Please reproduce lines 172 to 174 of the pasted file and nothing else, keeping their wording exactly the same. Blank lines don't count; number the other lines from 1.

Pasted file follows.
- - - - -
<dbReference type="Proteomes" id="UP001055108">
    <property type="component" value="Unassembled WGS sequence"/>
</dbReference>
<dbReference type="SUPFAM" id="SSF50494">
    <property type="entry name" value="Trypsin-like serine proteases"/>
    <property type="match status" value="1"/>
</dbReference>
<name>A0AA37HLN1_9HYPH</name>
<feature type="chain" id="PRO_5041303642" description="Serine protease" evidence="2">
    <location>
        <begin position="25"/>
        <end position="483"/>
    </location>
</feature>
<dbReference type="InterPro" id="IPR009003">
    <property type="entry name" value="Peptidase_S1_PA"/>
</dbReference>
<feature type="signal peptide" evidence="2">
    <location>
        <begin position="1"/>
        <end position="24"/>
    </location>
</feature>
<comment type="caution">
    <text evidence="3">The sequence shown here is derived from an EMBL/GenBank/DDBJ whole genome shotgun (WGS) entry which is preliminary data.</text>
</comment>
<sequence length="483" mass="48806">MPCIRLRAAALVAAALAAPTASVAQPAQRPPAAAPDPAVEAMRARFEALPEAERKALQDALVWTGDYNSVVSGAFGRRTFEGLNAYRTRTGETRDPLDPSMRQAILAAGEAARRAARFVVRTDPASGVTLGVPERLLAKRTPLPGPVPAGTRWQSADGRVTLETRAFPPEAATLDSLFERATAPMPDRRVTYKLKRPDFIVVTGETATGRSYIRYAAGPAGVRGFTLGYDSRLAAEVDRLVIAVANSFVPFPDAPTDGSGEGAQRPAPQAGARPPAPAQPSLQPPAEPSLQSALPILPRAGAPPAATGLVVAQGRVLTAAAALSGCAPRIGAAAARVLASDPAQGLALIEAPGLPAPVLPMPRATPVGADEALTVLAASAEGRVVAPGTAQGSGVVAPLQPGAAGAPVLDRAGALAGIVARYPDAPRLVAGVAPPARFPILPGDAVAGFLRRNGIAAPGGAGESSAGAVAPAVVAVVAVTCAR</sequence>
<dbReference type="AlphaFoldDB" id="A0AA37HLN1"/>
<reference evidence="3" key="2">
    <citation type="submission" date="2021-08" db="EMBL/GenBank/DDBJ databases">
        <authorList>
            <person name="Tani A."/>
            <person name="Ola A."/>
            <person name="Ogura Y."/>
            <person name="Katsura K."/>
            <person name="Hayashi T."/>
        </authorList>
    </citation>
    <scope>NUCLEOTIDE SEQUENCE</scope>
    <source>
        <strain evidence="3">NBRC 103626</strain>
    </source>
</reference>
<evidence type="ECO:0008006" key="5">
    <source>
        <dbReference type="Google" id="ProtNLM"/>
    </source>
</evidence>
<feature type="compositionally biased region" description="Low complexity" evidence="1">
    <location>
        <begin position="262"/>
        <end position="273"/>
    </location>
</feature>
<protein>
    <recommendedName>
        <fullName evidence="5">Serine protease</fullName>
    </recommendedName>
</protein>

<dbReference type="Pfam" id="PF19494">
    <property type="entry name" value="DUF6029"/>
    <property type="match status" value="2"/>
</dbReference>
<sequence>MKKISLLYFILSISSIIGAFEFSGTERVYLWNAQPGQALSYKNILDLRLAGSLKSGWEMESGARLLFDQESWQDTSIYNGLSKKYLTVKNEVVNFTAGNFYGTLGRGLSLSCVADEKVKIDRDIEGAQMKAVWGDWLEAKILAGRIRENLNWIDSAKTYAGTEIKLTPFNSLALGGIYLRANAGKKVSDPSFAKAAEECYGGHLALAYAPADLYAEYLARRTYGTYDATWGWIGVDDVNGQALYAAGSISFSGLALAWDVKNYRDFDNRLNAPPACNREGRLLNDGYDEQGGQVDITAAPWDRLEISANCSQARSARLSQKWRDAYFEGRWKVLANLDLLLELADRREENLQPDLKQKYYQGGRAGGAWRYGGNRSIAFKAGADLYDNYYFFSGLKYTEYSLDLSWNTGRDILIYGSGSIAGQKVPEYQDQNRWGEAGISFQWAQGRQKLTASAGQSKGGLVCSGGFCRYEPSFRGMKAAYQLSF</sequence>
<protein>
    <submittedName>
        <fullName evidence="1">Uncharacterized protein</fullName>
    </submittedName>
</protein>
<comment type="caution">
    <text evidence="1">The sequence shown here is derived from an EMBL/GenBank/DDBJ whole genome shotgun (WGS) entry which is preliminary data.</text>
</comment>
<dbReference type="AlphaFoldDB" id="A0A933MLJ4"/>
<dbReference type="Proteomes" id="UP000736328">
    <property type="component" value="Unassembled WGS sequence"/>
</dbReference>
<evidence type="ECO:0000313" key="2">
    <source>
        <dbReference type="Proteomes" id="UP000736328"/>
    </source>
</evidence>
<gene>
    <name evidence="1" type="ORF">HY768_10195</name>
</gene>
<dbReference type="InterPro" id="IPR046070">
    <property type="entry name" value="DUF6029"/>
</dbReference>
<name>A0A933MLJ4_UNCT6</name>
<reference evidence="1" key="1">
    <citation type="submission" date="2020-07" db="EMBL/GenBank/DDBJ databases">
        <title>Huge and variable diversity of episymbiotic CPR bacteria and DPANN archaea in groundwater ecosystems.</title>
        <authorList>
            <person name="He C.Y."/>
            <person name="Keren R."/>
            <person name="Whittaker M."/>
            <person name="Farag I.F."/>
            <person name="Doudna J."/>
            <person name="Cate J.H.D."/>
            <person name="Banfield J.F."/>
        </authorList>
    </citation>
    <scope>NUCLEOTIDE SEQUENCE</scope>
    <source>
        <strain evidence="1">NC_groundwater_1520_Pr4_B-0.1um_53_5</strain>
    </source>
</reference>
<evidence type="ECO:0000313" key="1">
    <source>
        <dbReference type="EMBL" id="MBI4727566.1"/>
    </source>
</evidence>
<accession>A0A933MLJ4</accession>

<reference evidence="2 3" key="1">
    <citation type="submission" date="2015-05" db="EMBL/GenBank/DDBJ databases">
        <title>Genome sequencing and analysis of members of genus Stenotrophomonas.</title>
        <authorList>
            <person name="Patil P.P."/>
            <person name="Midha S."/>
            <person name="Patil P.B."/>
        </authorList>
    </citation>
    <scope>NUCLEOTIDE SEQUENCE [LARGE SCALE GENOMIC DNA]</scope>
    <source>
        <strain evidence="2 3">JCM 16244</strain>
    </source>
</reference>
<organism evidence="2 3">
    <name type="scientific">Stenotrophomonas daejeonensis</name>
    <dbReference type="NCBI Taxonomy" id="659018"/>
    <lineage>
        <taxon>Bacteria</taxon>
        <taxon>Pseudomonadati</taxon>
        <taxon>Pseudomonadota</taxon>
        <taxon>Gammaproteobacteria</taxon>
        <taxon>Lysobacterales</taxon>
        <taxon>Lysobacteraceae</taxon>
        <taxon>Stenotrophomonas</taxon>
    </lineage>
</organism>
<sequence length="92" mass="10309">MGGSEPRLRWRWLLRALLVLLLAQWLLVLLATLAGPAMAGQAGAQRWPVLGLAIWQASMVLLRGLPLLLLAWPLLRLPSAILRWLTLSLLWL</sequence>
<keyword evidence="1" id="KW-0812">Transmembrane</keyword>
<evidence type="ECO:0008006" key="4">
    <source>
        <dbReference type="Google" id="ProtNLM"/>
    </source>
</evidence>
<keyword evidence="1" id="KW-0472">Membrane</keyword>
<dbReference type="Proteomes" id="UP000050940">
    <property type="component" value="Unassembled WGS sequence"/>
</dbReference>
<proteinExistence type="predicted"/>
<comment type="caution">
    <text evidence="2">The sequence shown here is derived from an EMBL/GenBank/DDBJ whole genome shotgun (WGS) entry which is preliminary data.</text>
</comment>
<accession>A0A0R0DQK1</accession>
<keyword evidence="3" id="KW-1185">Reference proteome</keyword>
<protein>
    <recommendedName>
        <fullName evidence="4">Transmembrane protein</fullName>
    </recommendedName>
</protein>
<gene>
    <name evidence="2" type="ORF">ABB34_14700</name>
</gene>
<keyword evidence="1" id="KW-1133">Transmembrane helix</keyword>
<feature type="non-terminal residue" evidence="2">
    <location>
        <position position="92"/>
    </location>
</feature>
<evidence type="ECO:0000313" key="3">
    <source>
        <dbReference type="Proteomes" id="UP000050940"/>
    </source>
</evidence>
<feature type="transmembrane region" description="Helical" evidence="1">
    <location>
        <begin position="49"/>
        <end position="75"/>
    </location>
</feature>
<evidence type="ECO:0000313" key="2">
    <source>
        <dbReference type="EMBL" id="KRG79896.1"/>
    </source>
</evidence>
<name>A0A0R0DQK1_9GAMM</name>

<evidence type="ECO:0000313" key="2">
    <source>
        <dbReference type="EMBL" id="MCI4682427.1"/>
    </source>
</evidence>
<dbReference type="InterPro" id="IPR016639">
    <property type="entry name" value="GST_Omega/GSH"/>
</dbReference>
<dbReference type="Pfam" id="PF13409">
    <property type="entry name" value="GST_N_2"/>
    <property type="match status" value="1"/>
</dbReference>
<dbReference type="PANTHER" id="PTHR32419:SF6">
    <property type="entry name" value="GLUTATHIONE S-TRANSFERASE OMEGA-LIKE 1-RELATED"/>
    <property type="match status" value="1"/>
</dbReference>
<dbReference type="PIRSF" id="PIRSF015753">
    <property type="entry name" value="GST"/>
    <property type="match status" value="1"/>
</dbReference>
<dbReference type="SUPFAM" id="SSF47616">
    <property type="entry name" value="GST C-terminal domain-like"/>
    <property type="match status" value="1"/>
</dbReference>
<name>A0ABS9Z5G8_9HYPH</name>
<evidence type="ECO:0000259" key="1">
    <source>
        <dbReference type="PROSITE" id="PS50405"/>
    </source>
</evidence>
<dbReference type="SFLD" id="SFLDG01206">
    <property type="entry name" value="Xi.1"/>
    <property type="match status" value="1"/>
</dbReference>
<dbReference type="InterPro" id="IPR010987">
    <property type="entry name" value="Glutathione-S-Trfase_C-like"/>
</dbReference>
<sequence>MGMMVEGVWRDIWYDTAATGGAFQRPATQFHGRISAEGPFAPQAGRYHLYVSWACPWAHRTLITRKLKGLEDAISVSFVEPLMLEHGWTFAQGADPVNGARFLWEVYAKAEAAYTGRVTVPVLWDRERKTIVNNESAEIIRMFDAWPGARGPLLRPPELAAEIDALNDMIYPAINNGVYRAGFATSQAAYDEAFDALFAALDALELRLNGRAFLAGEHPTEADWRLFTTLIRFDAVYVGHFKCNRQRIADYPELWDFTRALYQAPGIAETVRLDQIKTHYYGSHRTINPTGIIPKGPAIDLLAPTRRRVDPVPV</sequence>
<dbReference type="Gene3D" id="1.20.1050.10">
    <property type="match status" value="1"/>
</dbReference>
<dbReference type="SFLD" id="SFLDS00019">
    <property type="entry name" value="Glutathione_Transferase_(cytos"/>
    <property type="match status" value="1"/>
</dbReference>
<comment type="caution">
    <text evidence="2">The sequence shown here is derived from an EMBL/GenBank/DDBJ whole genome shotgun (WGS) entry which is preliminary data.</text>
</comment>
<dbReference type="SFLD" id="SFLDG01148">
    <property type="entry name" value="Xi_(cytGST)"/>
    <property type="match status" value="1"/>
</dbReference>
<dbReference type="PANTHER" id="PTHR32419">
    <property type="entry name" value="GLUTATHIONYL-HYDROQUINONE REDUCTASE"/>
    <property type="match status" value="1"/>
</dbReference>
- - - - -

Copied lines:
    <source>
        <dbReference type="Proteomes" id="UP000050940"/>
    </source>